Steps need to be taken to stem trucker fatigue
On the Saturday after Thanksgiving in November 2012, Maryland resident Karen Babka and her daughter, Kaitlin Babka, were traveling east on I-70 in South Strabane Township in heavy holiday traffic when a tractor-trailer being piloted in the westbound lane by California driver Yevgeniy Bugreyev roared across the median, slammed into the Babkas’ car and killed them both.
Bugreyev may have fallen asleep before losing control of his vehicle, though his attorney later claimed he passed out due to fluctuations in his blood pressure. Ultimately, it’s a distinction without a difference – Bugreyev should not have been on the highway at that moment.
Let’s assume that Bugreyev did, in fact, nod out due to simple fatigue. If he momentarily drifted off to sleep, the accident would have to be added to the annual tally of highway deaths and injuries that authorities suspect are caused by drowsy truck drivers. Of 30,000 highway deaths every year – a number that has thankfully been dropping due to improvements in both roads and vehicles – trucks are involved in about 14 percent of them. There’s little consensus on how many of these accidents involve drivers who have fallen asleep because observers believe the problem is underreported and drivers are reluctant to admit that they were, to use the phrase, examining the backs of their eyelids when a mishap occurred. A study going back to 1990 by the National Transportation Safety Board found that fatigue was involved in truck accidents more frequently than alcohol or drugs.
New attention is being paid to the problem following the severe injuries sustained by comedian and television star Tracy Morgan on the New Jersey Turnpike June 7 when his van was hit by a Wal-Mart tractor-trailer whose driver admitted that he had not slept in over 24 hours. A passenger traveling with Morgan was killed. Despite this, some lawmakers are pressing forward with legislation that would put a hold on a part of new directive requiring that truck drivers rest for a minimum of 34 consecutive hours, including two nights from 1 a.m. to 5 a.m., before starting a new workweek that cannot now exceed 70 hours in duration. Trucking industry officials say that drivers should be afforded more flexibility. Independent drivers are particularly eager to log as much time on the road as possible because they are typically paid by the mile. But safety advocates counter that this would be a step backward and endanger other drivers, particularly as more and more vehicles clog the country’s byways. In light of recent calamities, their arguments are more persuasive.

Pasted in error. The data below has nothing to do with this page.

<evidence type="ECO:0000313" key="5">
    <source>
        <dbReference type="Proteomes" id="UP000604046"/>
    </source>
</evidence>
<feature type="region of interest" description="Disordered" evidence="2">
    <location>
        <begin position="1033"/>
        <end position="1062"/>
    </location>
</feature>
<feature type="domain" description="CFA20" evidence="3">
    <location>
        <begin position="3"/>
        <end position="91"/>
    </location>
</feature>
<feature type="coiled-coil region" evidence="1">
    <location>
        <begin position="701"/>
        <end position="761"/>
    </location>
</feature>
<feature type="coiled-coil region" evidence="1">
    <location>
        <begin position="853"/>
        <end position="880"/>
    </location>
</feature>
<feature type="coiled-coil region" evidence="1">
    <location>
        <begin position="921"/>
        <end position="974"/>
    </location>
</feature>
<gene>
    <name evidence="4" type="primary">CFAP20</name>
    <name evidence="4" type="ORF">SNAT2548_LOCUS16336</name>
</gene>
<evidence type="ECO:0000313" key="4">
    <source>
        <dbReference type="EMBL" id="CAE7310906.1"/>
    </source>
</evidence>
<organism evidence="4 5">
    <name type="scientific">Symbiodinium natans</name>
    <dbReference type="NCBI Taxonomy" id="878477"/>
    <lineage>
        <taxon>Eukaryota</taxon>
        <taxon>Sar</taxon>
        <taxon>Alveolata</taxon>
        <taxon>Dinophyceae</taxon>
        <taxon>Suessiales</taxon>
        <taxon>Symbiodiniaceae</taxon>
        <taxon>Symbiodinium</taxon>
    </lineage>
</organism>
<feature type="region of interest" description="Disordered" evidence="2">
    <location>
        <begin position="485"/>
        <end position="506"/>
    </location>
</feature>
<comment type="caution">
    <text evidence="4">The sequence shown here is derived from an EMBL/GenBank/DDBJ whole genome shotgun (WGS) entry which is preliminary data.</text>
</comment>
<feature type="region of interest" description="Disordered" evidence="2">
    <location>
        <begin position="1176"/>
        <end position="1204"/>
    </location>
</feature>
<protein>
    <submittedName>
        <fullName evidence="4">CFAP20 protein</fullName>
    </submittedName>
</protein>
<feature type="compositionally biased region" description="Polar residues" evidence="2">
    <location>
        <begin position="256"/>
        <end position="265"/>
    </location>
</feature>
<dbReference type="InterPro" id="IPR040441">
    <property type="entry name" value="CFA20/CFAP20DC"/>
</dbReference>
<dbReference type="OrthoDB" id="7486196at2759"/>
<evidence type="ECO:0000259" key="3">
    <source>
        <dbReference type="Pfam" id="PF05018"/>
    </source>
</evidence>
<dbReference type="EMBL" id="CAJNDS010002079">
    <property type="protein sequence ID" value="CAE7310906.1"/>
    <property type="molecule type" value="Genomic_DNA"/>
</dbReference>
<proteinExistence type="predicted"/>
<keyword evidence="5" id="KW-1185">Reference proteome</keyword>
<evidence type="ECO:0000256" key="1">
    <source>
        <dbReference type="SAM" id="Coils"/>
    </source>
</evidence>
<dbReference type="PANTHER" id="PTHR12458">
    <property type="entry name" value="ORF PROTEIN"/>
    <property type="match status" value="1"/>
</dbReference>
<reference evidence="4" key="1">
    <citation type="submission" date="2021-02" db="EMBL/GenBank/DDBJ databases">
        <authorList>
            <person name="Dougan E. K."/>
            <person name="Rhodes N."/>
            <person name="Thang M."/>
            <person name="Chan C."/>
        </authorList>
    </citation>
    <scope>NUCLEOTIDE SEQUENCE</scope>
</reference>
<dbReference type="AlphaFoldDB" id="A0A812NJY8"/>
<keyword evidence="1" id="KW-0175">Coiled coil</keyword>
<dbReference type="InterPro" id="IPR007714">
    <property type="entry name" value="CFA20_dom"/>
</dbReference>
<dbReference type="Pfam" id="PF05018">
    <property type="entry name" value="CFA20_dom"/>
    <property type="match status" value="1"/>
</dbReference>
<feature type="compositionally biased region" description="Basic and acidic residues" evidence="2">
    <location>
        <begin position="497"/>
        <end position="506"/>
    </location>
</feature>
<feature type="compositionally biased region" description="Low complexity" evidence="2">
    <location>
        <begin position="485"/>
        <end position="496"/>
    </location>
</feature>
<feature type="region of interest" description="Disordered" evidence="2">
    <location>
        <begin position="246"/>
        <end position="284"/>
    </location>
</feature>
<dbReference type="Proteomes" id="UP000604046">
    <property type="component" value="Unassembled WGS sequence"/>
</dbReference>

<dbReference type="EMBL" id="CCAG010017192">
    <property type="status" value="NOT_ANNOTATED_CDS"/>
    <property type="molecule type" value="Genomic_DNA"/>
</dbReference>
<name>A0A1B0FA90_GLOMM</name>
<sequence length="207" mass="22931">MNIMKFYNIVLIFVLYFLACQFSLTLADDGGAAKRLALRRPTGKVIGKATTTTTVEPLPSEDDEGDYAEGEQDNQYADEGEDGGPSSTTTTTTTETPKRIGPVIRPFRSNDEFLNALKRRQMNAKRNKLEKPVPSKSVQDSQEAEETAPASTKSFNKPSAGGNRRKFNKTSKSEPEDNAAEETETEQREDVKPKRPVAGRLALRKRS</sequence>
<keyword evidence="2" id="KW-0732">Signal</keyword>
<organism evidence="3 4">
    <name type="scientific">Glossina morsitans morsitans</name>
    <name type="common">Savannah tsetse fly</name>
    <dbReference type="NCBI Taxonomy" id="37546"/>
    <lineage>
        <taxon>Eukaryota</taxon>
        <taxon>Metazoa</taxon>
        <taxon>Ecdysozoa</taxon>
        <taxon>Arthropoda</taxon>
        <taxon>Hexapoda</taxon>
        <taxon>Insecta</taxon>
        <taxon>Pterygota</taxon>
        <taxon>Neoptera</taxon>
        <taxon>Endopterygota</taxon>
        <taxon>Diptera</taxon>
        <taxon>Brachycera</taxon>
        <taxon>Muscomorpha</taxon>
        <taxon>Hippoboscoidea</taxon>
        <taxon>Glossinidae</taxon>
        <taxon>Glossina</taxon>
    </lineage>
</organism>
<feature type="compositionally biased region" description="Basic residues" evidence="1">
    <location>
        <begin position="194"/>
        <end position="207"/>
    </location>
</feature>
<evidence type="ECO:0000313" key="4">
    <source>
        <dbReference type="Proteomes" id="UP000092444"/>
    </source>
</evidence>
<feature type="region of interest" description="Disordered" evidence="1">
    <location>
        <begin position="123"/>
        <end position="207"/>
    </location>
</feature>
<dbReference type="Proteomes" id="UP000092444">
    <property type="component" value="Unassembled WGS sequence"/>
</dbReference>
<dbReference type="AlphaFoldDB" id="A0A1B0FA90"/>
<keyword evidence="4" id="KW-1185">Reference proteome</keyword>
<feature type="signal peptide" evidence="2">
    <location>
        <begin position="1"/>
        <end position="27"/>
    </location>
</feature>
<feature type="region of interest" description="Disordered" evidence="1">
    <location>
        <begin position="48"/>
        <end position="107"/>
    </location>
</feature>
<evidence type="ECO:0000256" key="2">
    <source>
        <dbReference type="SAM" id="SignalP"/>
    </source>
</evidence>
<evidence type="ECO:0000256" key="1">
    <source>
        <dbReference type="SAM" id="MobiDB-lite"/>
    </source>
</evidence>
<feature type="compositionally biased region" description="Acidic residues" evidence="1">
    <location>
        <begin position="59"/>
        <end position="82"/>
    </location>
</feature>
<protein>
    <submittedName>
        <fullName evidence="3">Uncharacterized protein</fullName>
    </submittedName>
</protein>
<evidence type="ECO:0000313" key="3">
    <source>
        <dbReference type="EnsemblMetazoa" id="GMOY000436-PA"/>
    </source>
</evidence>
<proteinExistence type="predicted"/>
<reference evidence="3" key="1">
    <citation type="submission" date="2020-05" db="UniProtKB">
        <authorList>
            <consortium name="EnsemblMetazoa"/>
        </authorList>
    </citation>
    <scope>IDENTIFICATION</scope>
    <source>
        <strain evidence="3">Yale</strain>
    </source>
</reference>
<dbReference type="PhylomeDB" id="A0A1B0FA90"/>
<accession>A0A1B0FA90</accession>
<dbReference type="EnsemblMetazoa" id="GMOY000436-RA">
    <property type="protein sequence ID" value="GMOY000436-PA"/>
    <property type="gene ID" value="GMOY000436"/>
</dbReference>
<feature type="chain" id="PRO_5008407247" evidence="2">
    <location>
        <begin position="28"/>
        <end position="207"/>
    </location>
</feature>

As a result of the accident involving Morgan, New York Sen. Chuck Schumer is asking that a requirement that truck drivers log their hours electronically rather than manually be made law quickly.
Doing so would strengthen the verification process and help prevent records from being falsified. It was initially suggested that such devices be placed in trucks four years ago, but it’s been stalled on Capitol Hill. It’s time legislators acted on this.
When you step on an airplane, you sincerely hope that the pilot, the co-pilot and the rest of the flight crew are alert, robust and well rested.
And more often than not they are, thanks to rules that govern how often they can fly and how long they must rest before they take to the skies again. Given that we travel on highways far more often than we fly, and the chances of an accident there are so much greater, asking truck drivers to take regular breaks and get some shut-eye is not asking too much.
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